In Vitro Root Induction and Culture of the Medicinal Plant Capparis spinosa L.

Ghada Haroon Abu Khalaf and Rami Arafeh
1st Students Innovation Conference

Capparis spinosa L. “Caper” is one of the known medicinal plants in Palestine. In Arabic traditional medicine every part of Caper has medicinal uses, and roots particularly posses anti-inflammatory activity and commonly used for the treatment of rheumatism and back and joints pain. For better utilization of C. spinosa and to protect it from genetic erosion, a tissue culture protocol was optimized for the in vitro production of roots. MS media supplemented with IAA, IBA and NAA at different concentrations (0.0, 0.1, 0.5, and 1.0 mg/L) were evaluated for the production of adventitious roots under in vitro conditions. Results revealed that the highest rooting percentage (62.5%) was observed on when adding 1.0 mg/L NAA to the media. At 1.0 mg/L NAA, leaf discs from in vitro growing plants resulted in 68.8% rooting while leaves from ex vitro plants gave less percentage (43.8%). The effect of carbon type (sucrose, sorbitol and fructose) and concentration (1.5 or 3.0% w/v) on the in vitro adventitious root induction was tested. Sorbitol resulted in no rooting at both concentrations. Sucrose at 3.0% gave higher (41.6%) root induction compared to fructose (25.0%) at the same concentration. After six weeks from the induction, well established roots were transferred to 1X MS liquid medium containing 1.0 mg/L NAA and under continuous agitation at 80 rpm. The maximum root growth was obtained after six weeks of culture and later at the 6th week the growth was slowly declined. Key words: Capparis spinosa L., anti-inflammatory activity, root culture.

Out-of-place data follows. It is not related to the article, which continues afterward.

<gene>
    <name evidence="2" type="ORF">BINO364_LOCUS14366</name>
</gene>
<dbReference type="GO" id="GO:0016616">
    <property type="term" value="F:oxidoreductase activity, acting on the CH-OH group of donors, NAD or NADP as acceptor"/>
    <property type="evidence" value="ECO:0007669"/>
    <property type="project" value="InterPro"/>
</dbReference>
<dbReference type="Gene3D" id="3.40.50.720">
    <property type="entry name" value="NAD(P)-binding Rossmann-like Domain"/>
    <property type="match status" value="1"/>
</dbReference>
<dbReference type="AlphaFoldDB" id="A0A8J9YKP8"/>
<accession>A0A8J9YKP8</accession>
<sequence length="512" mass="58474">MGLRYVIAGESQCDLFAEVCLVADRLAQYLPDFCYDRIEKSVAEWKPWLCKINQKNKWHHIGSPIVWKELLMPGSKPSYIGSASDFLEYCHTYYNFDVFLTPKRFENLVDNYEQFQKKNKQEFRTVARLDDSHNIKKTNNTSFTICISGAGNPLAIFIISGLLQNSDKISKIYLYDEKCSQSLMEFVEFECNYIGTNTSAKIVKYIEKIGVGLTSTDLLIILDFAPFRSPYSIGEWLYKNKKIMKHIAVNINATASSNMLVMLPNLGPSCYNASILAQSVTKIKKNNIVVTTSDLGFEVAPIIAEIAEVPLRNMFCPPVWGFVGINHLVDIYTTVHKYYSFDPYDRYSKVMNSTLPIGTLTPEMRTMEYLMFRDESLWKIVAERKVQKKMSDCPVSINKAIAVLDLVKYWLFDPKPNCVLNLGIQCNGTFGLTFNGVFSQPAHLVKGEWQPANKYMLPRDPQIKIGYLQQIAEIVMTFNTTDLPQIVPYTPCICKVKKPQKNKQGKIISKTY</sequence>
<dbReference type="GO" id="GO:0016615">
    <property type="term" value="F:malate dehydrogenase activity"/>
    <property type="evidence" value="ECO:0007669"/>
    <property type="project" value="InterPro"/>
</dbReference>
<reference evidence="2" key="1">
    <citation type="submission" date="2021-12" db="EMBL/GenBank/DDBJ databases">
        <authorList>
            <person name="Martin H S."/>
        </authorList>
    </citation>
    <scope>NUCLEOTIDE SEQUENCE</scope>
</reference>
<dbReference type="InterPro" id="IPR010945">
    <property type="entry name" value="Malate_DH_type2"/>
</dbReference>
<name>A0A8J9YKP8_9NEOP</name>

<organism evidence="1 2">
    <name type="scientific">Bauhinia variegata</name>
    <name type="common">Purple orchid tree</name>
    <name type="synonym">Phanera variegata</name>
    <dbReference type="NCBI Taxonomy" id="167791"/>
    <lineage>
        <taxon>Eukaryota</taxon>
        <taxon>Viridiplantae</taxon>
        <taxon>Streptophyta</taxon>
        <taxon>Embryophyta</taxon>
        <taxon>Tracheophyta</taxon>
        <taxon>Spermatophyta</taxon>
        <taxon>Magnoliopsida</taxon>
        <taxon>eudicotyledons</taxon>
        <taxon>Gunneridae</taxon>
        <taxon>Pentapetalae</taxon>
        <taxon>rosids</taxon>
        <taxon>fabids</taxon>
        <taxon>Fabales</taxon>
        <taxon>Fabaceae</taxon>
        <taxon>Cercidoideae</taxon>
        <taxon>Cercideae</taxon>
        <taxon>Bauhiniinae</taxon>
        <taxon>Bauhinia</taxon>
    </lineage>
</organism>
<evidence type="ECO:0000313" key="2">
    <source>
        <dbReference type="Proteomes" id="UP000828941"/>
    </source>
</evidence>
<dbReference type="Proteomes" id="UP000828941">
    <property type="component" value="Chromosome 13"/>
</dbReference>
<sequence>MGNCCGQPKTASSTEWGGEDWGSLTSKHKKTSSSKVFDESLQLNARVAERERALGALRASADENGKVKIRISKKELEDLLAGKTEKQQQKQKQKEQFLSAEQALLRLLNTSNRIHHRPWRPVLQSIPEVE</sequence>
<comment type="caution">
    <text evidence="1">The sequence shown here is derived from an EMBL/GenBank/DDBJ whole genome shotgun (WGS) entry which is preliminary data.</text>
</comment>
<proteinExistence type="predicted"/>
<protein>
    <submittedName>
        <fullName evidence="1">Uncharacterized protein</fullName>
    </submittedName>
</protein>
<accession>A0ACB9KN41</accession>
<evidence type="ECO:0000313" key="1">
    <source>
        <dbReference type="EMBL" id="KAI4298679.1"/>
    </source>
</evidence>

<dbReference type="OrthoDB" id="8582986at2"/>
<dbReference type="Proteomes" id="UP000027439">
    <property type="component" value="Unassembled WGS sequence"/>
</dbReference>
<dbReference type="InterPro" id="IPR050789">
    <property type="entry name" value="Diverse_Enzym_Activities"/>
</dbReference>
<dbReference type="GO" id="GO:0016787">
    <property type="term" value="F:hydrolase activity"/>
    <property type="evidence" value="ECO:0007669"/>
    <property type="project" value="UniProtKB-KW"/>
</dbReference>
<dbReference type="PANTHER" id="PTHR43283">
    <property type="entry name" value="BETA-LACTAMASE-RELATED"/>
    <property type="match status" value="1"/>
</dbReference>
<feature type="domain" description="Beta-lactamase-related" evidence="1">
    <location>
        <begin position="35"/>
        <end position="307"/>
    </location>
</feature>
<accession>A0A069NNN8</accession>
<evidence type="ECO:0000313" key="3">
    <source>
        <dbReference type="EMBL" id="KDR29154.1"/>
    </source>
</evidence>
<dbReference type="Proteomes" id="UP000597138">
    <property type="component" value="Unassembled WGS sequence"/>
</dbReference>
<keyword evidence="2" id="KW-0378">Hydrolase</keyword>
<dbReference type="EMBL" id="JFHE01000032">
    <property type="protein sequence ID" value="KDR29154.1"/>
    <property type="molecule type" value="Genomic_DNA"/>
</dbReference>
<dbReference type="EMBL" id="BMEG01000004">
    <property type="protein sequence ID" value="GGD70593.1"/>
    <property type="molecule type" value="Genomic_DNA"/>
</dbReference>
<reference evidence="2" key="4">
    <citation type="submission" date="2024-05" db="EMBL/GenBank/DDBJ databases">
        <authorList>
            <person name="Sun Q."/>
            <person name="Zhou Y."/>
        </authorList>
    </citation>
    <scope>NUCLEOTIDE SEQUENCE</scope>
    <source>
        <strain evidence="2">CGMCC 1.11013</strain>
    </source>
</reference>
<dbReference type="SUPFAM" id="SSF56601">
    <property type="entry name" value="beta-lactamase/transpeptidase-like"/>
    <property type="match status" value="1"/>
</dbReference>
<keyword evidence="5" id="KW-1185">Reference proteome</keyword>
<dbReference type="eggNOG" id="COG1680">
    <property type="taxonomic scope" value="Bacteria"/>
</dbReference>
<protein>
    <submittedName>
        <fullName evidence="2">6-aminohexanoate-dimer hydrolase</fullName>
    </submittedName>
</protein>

Conference - Poster
Published date: 
Wednesday, June 13, 2012 - 17:15